© UNICEF HK/2017
Girlsfor? is one of the 15 finalists of The One Minutes Jr. Awards 2017 competition. Aurora Xu had the opportunity to participate in the masterclass with other nominees. Aside from enhancing her video shooting skills, she was able to share a broad range of views with local students, including shooting short videos, pressures and challenges of growing up, as well as reflecting the situations facing Hong Kong youth.
HONG KONG, 7 December 2017 – Hong Kong youth’s creative talent once again received global recognition! The Make A Video (MAV) 2017 competition was co-organized by Hong Kong Arts Centre ifva and supported by Hang Seng Bank. This year, two videos, Friends.Go by Jacky Chan and Girlsfor? by Aurora Xu (refer to the information sheet for details), were nominated for the The One Minutes Jr. Awards 2017.
The two videos were picked from a pool of more than 500 submissions from around the world and became two of the 15 finalists that made it to the award ceremony, which was held on 25 November in Amsterdam.
Award-winning film director Adam Wong, who is also a Make A Video Creative Advisor and Judge, as well as UNICEF HK Ambassador, travelled with Aurora and attended the award ceremony. He said, “I am very pleased to see children and youth from different countries express their views on growing up and world issues through one minute videos.”
“It is great that Hong Kong youth have the opportunity to participate in the event this year, as this helps them to think globally,” continued Wong. “Moreover, this gives other countries’ children and youth, and the general public a chance to understand each other’s challenges through the videos.”
This was the third time Hong Kong youth had made it to the final stage of The One Minutes Jr. Awards. Although Jacky and Aurora didn’t win the award, Aurora was very positive with her experience. Not only did she travel to the Netherlands and take part in the ceremony but also saw her video received critical acclaim from the junior jury and won a special prize.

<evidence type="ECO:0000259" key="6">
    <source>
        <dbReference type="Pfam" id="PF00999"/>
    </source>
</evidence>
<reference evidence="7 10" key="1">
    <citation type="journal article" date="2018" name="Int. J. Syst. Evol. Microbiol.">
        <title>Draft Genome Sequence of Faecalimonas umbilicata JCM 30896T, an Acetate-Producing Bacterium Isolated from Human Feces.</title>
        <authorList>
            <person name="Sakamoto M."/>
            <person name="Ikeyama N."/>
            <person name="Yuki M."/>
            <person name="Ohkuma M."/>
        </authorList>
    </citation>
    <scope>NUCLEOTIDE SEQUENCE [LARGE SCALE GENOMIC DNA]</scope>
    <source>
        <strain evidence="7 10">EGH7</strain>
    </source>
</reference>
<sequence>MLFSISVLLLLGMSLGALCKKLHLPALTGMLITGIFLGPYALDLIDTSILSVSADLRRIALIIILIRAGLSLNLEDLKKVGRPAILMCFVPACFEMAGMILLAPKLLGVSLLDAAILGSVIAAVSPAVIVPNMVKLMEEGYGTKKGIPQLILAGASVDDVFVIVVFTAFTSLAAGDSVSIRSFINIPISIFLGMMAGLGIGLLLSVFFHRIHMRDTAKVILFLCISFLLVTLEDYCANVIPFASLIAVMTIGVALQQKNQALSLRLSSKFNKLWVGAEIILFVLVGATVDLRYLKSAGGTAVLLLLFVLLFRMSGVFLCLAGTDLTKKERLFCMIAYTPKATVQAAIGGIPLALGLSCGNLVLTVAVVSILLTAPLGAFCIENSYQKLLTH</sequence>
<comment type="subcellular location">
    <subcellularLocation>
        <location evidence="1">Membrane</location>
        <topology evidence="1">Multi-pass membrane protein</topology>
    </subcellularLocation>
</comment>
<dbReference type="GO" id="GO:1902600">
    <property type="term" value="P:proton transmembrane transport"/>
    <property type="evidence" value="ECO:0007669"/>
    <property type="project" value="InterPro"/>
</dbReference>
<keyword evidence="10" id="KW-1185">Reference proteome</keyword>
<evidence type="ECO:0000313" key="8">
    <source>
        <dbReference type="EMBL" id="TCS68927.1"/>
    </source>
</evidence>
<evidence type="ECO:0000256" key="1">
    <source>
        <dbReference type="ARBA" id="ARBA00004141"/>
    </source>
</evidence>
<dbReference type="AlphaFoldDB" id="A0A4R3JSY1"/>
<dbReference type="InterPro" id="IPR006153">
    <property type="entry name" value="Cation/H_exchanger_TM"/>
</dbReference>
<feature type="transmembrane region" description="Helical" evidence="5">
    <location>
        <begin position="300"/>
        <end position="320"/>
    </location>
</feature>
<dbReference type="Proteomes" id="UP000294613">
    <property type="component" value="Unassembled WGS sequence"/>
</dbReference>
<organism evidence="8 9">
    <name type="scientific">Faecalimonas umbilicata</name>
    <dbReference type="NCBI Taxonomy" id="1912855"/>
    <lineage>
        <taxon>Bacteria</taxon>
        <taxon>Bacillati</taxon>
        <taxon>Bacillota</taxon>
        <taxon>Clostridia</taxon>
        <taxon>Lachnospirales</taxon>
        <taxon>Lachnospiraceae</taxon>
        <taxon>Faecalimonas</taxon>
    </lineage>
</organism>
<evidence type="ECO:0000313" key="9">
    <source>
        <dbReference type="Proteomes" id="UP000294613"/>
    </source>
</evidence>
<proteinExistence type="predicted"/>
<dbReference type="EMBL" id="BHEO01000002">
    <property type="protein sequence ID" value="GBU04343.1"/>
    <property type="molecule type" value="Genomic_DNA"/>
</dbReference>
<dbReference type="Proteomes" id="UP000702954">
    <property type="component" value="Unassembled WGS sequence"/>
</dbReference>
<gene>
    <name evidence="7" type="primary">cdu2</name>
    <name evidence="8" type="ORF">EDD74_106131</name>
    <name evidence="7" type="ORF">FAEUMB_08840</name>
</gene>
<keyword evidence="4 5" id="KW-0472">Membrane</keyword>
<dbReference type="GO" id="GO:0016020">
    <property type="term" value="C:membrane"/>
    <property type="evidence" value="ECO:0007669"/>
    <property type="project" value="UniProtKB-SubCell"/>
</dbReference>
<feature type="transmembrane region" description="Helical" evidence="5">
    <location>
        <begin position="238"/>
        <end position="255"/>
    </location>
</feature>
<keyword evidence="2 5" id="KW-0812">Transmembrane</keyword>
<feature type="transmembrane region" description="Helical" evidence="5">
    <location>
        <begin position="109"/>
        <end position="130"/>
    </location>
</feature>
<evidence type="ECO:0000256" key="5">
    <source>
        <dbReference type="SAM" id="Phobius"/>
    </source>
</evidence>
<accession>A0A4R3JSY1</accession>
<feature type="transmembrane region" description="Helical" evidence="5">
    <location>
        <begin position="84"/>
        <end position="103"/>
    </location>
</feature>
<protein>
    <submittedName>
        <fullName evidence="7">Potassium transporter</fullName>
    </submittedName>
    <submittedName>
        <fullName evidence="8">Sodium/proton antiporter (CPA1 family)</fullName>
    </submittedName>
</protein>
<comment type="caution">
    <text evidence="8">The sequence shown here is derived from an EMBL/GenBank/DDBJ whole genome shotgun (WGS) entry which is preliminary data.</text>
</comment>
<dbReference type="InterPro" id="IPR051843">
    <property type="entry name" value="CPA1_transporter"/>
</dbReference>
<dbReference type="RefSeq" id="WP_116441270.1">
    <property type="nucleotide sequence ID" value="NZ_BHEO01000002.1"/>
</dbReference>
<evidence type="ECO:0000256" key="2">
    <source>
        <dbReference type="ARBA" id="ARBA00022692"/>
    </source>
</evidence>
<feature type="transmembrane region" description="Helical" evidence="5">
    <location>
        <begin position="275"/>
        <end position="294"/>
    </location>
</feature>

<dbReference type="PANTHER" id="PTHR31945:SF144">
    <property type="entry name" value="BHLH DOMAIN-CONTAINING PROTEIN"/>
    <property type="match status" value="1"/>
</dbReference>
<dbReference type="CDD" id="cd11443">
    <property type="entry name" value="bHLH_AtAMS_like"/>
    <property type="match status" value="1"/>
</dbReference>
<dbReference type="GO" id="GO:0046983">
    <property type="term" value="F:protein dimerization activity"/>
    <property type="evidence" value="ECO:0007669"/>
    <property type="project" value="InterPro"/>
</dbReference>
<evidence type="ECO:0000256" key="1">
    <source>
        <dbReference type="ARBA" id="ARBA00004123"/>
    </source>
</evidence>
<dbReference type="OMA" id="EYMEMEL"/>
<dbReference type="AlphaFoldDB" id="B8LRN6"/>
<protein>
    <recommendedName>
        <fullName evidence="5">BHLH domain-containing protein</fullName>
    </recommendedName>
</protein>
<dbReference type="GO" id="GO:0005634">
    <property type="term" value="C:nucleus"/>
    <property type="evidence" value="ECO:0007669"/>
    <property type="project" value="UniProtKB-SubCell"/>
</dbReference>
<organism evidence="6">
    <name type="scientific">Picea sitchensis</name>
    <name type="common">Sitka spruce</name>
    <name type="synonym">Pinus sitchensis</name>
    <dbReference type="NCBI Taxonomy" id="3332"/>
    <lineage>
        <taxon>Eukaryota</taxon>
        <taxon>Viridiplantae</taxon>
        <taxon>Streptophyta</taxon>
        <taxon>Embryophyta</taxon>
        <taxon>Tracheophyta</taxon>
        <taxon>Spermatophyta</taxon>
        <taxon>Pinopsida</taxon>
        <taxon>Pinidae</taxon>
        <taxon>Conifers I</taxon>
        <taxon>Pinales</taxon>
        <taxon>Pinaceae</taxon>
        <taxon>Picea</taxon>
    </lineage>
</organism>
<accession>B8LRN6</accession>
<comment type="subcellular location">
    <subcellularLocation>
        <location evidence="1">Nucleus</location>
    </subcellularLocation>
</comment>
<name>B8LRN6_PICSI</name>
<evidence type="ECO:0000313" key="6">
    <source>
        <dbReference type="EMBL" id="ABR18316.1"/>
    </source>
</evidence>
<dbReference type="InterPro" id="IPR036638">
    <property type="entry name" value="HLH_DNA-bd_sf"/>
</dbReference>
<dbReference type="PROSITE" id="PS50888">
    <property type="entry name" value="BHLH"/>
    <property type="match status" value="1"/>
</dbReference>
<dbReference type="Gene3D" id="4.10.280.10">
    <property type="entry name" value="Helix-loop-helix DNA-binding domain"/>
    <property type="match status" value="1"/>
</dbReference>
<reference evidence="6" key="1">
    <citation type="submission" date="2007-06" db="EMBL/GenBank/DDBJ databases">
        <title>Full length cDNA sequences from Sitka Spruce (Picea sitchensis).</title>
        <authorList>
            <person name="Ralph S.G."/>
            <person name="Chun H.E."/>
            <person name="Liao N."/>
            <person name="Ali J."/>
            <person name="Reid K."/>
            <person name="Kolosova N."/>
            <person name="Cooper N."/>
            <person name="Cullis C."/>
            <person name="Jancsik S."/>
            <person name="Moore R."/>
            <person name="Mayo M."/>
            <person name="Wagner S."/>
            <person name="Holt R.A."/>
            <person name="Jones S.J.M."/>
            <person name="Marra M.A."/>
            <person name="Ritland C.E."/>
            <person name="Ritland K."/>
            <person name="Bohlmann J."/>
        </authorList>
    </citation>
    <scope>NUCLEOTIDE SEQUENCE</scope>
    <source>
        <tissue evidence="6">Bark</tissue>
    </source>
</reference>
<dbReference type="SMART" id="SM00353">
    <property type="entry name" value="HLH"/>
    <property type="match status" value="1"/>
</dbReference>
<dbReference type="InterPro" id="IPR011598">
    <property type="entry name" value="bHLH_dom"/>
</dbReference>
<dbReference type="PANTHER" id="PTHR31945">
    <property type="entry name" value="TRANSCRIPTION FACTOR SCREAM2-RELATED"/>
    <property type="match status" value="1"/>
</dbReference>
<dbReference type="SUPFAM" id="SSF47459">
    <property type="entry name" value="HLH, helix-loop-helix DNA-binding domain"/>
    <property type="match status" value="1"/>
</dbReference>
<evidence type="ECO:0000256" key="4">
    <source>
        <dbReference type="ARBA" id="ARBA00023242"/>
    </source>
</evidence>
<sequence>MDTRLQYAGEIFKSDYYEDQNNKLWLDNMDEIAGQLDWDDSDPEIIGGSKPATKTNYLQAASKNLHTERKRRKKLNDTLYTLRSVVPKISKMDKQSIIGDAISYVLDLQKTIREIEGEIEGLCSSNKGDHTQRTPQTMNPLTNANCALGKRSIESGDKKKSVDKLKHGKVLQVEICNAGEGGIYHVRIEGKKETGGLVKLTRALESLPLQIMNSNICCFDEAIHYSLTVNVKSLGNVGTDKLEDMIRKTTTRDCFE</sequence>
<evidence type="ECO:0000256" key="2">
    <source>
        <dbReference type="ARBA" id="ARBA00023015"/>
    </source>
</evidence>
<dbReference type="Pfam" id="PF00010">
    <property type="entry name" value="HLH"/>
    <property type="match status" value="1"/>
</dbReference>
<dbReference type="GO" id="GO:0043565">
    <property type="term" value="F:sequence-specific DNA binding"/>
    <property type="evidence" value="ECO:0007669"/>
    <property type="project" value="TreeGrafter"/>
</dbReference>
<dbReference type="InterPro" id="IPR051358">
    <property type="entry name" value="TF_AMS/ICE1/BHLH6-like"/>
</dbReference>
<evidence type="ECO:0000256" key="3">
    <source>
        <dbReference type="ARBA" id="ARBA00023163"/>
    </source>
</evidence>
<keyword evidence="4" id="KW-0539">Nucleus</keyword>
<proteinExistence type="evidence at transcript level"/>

“I never thought my video would be shown to children and youth from around the world when I entered the competition,” she noted. “I am delighted that my video is able to reflect the challenges and difficulties facing Hong Kong youth, and express their aspirations.”
She added, “The most amazing thing was that even though members of the junior jury didn’t know Chinese, they fully understood my work. This proved that video imaging can truly overcome language barriers, and help spread the views and ideas far and wide.”
Jane Lau, Chief Executive of UNICEF HK, said, “The Make A Video programme is a platform to encourage children’s voice to be heard and their right to participation be respected. We hope that these videos can enhance people’s interest in youth issues so that the broader society can push for change.”
Aside from the award ceremony, the organizer arranged all the nominees to attend a three-day masterclass, where through screenings and other activities, they exchanged views on video production and growing up issues with local students and representatives from related industries. In addition, the organizer also arranged professional instructional sessions so that the youth could learn more about script development, as well as filming and editing skills. It was hoped that these trainings would help the youth to fully utilize multimedia in expressing themselves.
For more information please contact:
Hong Kong Committee for UNICEF
Jamie Wong, Communication Specialist Tel : 2836 2967 Email: [email protected]